At Arriva Yorkshire, the starting hourly rate for bus drivers in the first year is £9.79 (just 29 pence more than the minimum wage). Drivers then graduate to £10.91 for two years, before reaching the top rate of £12.15.
The pandemic has been seized on by the bus companies to justify a frontal assault on wages and conditions, while even the pretence of COVID safety is out the window.
Bus drivers at Arriva told WSWS they have been instructed to report for work even if they are ill with COVID-19. This is a direct result of the Johnson government’s reckless “herd immunity” policies, with all social distancing measures ended in February despite infections still claiming thousands of lives each week.
An Arriva Yorkshire driver told WSWS, “How responsible is this especially when we are picking up elderly people?” Mandatory mask wearing on public transport ended months ago, turning daily peak hour commutes into super spreader events.
Disregard for workplace health and safety is combining with low pay and burnout from long hours to exacerbate driver shortages. At the Heckmondwike garage more than 50 drivers have reportedly left over the past six months.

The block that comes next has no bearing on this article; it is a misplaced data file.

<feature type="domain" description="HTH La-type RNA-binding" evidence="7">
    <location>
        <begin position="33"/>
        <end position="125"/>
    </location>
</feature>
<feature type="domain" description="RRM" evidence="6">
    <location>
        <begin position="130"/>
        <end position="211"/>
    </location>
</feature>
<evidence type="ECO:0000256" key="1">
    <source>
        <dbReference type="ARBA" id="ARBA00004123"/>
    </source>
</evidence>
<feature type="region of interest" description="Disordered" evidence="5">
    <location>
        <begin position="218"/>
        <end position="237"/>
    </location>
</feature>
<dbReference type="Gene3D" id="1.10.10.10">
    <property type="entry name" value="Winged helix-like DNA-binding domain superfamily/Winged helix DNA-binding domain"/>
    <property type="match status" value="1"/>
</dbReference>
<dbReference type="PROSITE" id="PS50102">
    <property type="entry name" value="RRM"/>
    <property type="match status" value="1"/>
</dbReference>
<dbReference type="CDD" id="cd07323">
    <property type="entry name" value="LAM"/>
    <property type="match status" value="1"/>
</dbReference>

The deregulation of bus services outside London means private operators have free license to determine timetables and routes. Arriva Yorkshire has reduced the frequency of its services on Saturday to a Sunday timetable, adding to overcrowding and placing stress on drivers from frustrated passengers who have been left stranded.
Across England, bus and light rail operators received £2 billion in subsidies from the Johnson government during two years of the pandemic. Arriva’s parent company, DB Group, reported that revenue losses from reduced passenger numbers had been fully covered in 2021 due to taxpayer funded government handouts.
But bus drivers’ pay received no such protection. It has continued a downward spiral with Arriva Yorkshire providing an increase of just 15 pence an hour and a £200 lump sum last year.
Sharon Graham claims to have led a string of pay victories since becoming general secretary. But Unite’s publicity conceals a different story. Many of its headline pay deals—including Stagecoach South Yorkshire, Stagecoach South Wales and Stagecoach Bluebird—apply for more than one year. At Arriva, it is trying to force through pay agreements substantially below inflation. Unite has worked to block wider strike action that would provide the basis for a genuine pay increase across the board.